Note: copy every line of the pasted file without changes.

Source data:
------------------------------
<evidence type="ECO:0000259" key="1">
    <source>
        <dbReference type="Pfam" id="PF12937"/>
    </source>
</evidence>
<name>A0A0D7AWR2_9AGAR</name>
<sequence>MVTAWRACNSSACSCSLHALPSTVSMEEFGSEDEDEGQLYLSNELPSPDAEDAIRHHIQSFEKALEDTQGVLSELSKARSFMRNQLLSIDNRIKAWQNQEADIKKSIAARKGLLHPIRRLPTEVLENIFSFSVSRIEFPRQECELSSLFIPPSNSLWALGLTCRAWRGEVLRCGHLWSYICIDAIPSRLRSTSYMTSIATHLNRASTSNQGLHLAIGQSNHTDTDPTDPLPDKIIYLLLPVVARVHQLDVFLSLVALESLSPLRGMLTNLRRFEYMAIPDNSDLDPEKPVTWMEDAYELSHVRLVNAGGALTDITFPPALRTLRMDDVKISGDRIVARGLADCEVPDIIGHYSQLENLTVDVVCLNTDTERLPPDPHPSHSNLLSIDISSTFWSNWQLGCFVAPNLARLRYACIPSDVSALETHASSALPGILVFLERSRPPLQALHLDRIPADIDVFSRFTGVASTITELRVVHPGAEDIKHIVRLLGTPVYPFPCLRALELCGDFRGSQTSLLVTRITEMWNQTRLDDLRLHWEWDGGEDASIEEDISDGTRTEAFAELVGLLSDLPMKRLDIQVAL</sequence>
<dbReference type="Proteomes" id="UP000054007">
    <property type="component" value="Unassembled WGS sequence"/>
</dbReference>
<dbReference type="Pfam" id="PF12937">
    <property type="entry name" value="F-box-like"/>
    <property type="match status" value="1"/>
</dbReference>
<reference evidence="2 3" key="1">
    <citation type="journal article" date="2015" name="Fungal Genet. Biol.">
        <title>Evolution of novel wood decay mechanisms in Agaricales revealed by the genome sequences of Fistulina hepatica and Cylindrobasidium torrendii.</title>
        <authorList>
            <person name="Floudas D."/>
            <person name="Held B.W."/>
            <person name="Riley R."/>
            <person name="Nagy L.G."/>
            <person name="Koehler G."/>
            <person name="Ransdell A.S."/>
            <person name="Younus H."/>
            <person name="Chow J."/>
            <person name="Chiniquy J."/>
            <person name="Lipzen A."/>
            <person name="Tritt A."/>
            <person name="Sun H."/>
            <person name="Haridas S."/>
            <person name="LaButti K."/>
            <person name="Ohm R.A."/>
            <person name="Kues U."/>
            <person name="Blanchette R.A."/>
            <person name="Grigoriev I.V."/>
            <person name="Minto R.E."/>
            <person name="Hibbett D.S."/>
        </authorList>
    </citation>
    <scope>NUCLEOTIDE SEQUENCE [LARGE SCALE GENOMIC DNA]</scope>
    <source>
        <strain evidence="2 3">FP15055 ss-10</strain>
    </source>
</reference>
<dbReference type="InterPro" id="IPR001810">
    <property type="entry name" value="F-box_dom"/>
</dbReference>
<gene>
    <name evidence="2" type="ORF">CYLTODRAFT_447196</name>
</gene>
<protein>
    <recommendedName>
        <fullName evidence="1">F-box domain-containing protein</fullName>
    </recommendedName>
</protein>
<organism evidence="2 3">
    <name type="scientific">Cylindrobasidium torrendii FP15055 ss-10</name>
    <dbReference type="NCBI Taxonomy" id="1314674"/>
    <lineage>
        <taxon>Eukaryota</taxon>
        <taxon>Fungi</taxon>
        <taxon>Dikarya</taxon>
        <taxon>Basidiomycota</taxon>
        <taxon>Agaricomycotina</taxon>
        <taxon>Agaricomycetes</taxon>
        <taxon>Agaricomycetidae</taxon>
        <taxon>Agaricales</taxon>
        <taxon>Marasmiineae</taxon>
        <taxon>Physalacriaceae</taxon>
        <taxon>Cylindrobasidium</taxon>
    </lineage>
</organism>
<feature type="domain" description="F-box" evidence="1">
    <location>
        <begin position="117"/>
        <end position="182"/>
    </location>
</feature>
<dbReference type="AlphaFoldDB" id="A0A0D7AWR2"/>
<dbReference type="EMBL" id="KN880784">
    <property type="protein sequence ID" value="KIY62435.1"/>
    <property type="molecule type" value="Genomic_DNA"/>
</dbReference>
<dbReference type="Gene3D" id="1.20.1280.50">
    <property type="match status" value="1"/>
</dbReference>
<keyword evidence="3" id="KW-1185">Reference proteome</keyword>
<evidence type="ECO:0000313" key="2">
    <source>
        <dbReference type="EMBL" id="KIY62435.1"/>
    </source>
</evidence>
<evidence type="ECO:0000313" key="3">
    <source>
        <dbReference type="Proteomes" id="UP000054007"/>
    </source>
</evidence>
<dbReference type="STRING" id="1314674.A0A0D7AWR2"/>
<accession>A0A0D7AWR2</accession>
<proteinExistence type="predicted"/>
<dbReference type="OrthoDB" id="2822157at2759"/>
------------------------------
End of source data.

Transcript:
<evidence type="ECO:0000259" key="1">
    <source>
        <dbReference type="Pfam" id="PF12937"/>
    </source>
</evidence>
<name>A0A0D7AWR2_9AGAR</name>
<sequence>MVTAWRACNSSACSCSLHALPSTVSMEEFGSEDEDEGQLYLSNELPSPDAEDAIRHHIQSFEKALEDTQGVLSELSKARSFMRNQLLSIDNRIKAWQNQEADIKKSIAARKGLLHPIRRLPTEVLENIFSFSVSRIEFPRQECELSSLFIPPSNSLWALGLTCRAWRGEVLRCGHLWSYICIDAIPSRLRSTSYMTSIATHLNRASTSNQGLHLAIGQSNHTDTDPTDPLPDKIIYLLLPVVARVHQLDVFLSLVALESLSPLRGMLTNLRRFEYMAIPDNSDLDPEKPVTWMEDAYELSHVRLVNAGGALTDITFPPALRTLRMDDVKISGDRIVARGLADCEVPDIIGHYSQLENLTVDVVCLNTDTERLPPDPHPSHSNLLSIDISSTFWSNWQLGCFVAPNLARLRYACIPSDVSALETHASSALPGILVFLERSRPPLQALHLDRIPADIDVFSRFTGVASTITELRVVHPGAEDIKHIVRLLGTPVYPFPCLRALELCGDFRGSQTSLLVTRITEMWNQTRLDDLRLHWEWDGGEDASIEEDISDGTRTEAFAELVGLLSDLPMKRLDIQVAL</sequence>
<dbReference type="Proteomes" id="UP000054007">
    <property type="component" value="Unassembled WGS sequence"/>
</dbReference>
<dbReference type="Pfam" id="PF12937">
    <property type="entry name" value="F-box-like"/>
    <property type="match status" value="1"/>
</dbReference>
<reference evidence="2 3" key="1">
    <citation type="journal article" date="2015" name="Fungal Genet. Biol.">
        <title>Evolution of novel wood decay mechanisms in Agaricales revealed by the genome sequences of Fistulina hepatica and Cylindrobasidium torrendii.</title>
        <authorList>
            <person name="Floudas D."/>
            <person name="Held B.W."/>
            <person name="Riley R."/>
            <person name="Nagy L.G."/>
            <person name="Koehler G."/>
            <person name="Ransdell A.S."/>
            <person name="Younus H."/>
            <person name="Chow J."/>
            <person name="Chiniquy J."/>
            <person name="Lipzen A."/>
            <person name="Tritt A."/>
            <person name="Sun H."/>
            <person name="Haridas S."/>
            <person name="LaButti K."/>
            <person name="Ohm R.A."/>
            <person name="Kues U."/>
            <person name="Blanchette R.A."/>
            <person name="Grigoriev I.V."/>
            <person name="Minto R.E."/>
            <person name="Hibbett D.S."/>
        </authorList>
    </citation>
    <scope>NUCLEOTIDE SEQUENCE [LARGE SCALE GENOMIC DNA]</scope>
    <source>
        <strain evidence="2 3">FP15055 ss-10</strain>
    </source>
</reference>
<dbReference type="InterPro" id="IPR001810">
    <property type="entry name" value="F-box_dom"/>
</dbReference>
<gene>
    <name evidence="2" type="ORF">CYLTODRAFT_447196</name>
</gene>
<protein>
    <recommendedName>
        <fullName evidence="1">F-box domain-containing protein</fullName>
    </recommendedName>
</protein>
<organism evidence="2 3">
    <name type="scientific">Cylindrobasidium torrendii FP15055 ss-10</name>
    <dbReference type="NCBI Taxonomy" id="1314674"/>
    <lineage>
        <taxon>Eukaryota</taxon>
        <taxon>Fungi</taxon>
        <taxon>Dikarya</taxon>
        <taxon>Basidiomycota</taxon>
        <taxon>Agaricomycotina</taxon>
        <taxon>Agaricomycetes</taxon>
        <taxon>Agaricomycetidae</taxon>
        <taxon>Agaricales</taxon>
        <taxon>Marasmiineae</taxon>
        <taxon>Physalacriaceae</taxon>
        <taxon>Cylindrobasidium</taxon>
    </lineage>
</organism>
<feature type="domain" description="F-box" evidence="1">
    <location>
        <begin position="117"/>
        <end position="182"/>
    </location>
</feature>
<dbReference type="AlphaFoldDB" id="A0A0D7AWR2"/>
<dbReference type="EMBL" id="KN880784">
    <property type="protein sequence ID" value="KIY62435.1"/>
    <property type="molecule type" value="Genomic_DNA"/>
</dbReference>
<dbReference type="Gene3D" id="1.20.1280.50">
    <property type="match status" value="1"/>
</dbReference>
<keyword evidence="3" id="KW-1185">Reference proteome</keyword>
<evidence type="ECO:0000313" key="2">
    <source>
        <dbReference type="EMBL" id="KIY62435.1"/>
    </source>
</evidence>
<evidence type="ECO:0000313" key="3">
    <source>
        <dbReference type="Proteomes" id="UP000054007"/>
    </source>
</evidence>
<dbReference type="STRING" id="1314674.A0A0D7AWR2"/>
<accession>A0A0D7AWR2</accession>
<proteinExistence type="predicted"/>
<dbReference type="OrthoDB" id="2822157at2759"/>